Where do your ideas come from?
My ideas come from everywhere and anywhere. Working at an astronomical observatory is a great source of inspiration. I get science fictional ideas there, but it can also be a spooky place in the depths of night, which can lead my brain down paths that result in scary stories. I live in the Southwestern United States. Billy the Kid’s trial was held near my house and Pat Garrett, the man who shot Billy, is buried in the cemetery behind my house. I drive by Tombstone, Arizona every week. My daughter goes to university in New Orleans. Living in these places and going through life with my eyes open as Ray Bradbury advised, it’s almost impossible not to be inspired to write.
Do you work to an outline or plot or do you prefer just see where an idea takes you?
If I have a story idea but I’m not in a position to write it out immediately, I will write down one or two paragraphs to jog my memory. Most of the time, as I prepare to write a story, I’ll go for a walk and allow my brain to turn ideas over and play with them for a while until I see the story. Then when I sit down to write, it’s as though I’m telling a familiar story that actually has happened. Revision is the process of filling in the details and making sure the reader “sees” everything I see. On longer works, like novels, I do regularly outline. However, my outlines are pretty simple. Pretty much just a sentence or two that covers the major plot point I want to get across in the scene. That allows me a lot of freedom to create when I actually sit down to write the scenes in the novel. In fact, sometimes I go far enough away from my planned plot point that I need to re-outline sections of the book.
If your story is part of a series, could you tell us a little about the series?
Although my story is meant to stand alone, it was envisioned as an incident that occurred parallel to events in my novel Vampires of the Scarlet Order. The Scarlet Order vampires are a team of vampire mercenaries who formed in the late Middle Ages. The core members of the group are Lord Draco, a vampire who dates from King Arthur’s time, Alexandra, a slave-turned-thief from ancient Greece, and Roquelaure, a mysterious vampire who has been working as an assassin for the crowned heads of Europe. Who or what lurks in the caves nears Socorro, New Mexico? That actually gets answered in more detail in the novel.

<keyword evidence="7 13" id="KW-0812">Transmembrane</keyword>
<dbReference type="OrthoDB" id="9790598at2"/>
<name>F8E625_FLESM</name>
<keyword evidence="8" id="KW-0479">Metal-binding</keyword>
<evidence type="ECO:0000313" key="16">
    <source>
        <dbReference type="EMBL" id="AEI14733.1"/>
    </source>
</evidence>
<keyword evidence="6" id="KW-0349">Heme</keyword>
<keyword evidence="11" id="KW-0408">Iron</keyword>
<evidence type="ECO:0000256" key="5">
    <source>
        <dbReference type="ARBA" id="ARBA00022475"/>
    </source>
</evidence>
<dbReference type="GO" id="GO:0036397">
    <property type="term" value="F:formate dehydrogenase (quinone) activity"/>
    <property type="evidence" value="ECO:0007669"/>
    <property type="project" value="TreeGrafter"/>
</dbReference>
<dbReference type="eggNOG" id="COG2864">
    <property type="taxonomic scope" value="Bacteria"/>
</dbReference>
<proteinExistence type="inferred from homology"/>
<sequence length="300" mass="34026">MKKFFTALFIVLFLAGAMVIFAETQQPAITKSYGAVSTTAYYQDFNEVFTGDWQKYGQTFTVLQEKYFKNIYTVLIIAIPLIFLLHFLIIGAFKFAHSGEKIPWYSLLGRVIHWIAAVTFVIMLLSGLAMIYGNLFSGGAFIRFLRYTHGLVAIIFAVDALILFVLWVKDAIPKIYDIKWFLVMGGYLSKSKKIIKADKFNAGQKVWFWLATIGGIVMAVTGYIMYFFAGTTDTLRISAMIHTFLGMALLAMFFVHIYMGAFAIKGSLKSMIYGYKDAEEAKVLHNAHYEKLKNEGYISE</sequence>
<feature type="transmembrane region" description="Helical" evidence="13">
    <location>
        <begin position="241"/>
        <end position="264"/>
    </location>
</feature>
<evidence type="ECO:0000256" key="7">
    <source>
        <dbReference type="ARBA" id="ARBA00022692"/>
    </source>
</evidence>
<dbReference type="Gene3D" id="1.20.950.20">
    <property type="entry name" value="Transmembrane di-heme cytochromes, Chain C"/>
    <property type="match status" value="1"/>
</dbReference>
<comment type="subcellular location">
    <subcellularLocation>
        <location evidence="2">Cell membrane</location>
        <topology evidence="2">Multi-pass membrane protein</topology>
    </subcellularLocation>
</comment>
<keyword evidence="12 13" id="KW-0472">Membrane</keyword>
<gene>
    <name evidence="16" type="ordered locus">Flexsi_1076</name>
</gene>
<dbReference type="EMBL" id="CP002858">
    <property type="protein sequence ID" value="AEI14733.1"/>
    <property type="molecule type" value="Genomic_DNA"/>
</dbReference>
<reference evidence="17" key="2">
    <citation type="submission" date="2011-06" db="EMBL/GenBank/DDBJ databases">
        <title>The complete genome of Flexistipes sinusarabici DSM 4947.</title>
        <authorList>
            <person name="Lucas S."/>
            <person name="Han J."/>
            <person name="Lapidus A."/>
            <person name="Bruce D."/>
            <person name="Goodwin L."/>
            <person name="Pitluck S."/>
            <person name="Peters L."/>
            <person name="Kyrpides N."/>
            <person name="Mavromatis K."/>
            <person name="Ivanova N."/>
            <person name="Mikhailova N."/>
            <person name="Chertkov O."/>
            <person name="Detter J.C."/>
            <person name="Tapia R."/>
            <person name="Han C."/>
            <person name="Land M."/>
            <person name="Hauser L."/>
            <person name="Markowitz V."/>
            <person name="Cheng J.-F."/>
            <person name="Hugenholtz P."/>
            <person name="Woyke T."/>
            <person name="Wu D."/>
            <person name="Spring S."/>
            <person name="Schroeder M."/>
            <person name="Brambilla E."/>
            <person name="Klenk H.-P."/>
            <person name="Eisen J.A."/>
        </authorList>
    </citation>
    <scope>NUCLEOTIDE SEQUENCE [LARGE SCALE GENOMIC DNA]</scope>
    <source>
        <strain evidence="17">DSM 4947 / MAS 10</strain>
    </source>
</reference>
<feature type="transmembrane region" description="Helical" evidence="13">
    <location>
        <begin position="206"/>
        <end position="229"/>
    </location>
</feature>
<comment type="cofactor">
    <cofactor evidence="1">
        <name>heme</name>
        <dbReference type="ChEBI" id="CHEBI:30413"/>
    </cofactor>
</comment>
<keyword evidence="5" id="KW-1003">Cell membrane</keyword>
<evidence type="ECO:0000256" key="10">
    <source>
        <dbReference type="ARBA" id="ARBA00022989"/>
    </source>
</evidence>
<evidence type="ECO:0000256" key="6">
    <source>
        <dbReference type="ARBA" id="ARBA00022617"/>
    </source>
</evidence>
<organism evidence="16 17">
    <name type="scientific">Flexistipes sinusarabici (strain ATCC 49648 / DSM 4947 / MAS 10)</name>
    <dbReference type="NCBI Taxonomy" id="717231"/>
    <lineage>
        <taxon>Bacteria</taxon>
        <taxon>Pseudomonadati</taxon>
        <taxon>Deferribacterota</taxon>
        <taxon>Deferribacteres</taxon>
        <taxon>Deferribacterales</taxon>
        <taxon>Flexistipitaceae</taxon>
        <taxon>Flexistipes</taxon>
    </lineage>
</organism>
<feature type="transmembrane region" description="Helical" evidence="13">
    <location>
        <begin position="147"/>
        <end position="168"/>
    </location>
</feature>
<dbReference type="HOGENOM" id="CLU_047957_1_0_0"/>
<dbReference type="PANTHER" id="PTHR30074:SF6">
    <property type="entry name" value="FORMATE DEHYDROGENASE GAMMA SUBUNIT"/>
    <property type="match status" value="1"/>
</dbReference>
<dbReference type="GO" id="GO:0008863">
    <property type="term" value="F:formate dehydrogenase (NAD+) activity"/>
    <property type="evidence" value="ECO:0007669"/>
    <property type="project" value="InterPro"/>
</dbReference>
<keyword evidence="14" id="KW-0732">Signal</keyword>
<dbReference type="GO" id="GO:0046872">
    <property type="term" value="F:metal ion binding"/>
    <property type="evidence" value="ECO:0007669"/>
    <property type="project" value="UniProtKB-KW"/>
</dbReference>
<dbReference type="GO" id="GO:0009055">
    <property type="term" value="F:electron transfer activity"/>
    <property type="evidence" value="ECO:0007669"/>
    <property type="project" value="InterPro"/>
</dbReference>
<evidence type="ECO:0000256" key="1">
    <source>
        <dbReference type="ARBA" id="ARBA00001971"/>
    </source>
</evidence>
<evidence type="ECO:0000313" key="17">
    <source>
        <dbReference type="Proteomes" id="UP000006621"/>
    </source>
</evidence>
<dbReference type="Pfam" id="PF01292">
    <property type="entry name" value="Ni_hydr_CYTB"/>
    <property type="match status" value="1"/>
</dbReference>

For your own reading, do you prefer ebooks or traditional paper/hard back books?
I like both about equally. I grew up with paper books. I like the convenience of just putting in a bookmark and closing the book when I have to stop. I can get my paper books signed by my favorite authors. On the other hand, when I dive into a really thick tome, my wrists really appreciate not having to carry all that weight. I also like the fact that I can have a whole library of books ready to go on my ereader.
What book/s are you reading at present?
I just finished The Scribe of Siena by Melodie Winawer, which is a story about a neurosurgeon who travels back to medieval Italy just before the Black Plague. I’m just starting Prudence by Gail Carriger. I’m also working my way through The Coming of the King by Nikolai Tolstoy. It’s a novel about Merlin, heavily inspired by Geoffrey of Monmouth’s History of the Kings of Britain and Celtic lore. You’ve got to love a novel where the Salmon of Llyn Llyw is a major character.
How can readers discover more about you and you work?
Amazon Author Page: https://www.amazon.com/David-Lee-Summers/e/B003LLIC3C/
The individual book pages contain purchase links for all formats and most retailers that I know.
Clockwork Legion Series:
Owl Dance – http://www.davidleesummers.com/owl_dance.html
Lightning Wolves – http://www.davidleesummers.com/lightning_wolves.html
The Brazen Shark – http://www.davidleesummers.com/brazen_shark.html
Owl Riders – http://www.davidleesummers.com/owl_riders.html
Wilderness of the Dead Series:
The Astronomer’s Crypt – http://www.davidleesummers.com/Astronomers-Crypt.html
Space Pirates’ Legacy Series:
Firebrandt’s Legacy – http://www.davidleesummers.com/Firebrandts-Legacy.html
The Pirates of Sufiro – http://www.davidleesummers.com/pirates_of_sufiro.html
Children of the Old Stars – http://www.davidleesummers.com/children_old_stars.html
Heirs of the New Earth – http://www.davidleesummers.com/heirs_new_earth.html
Stand Alone Novels and Anthologies:
The Solar Sea – http://www.davidleesummers.com/solar_sea.html
Revolution of Air and Rust – http://www.davidleesummers.com/Air-and-Rust.html
A Kepler’s Dozen – http://www.davidleesummers.com/Keplers-Dozen.html
Kepler’s Cowboys – http://www.davidleesummers.com/Keplers-Cowboys.html
Maximum Velocity: The Best of the Full-Throttle Space Tales – http://www.davidleesummers.com/Maximum-Velocity.html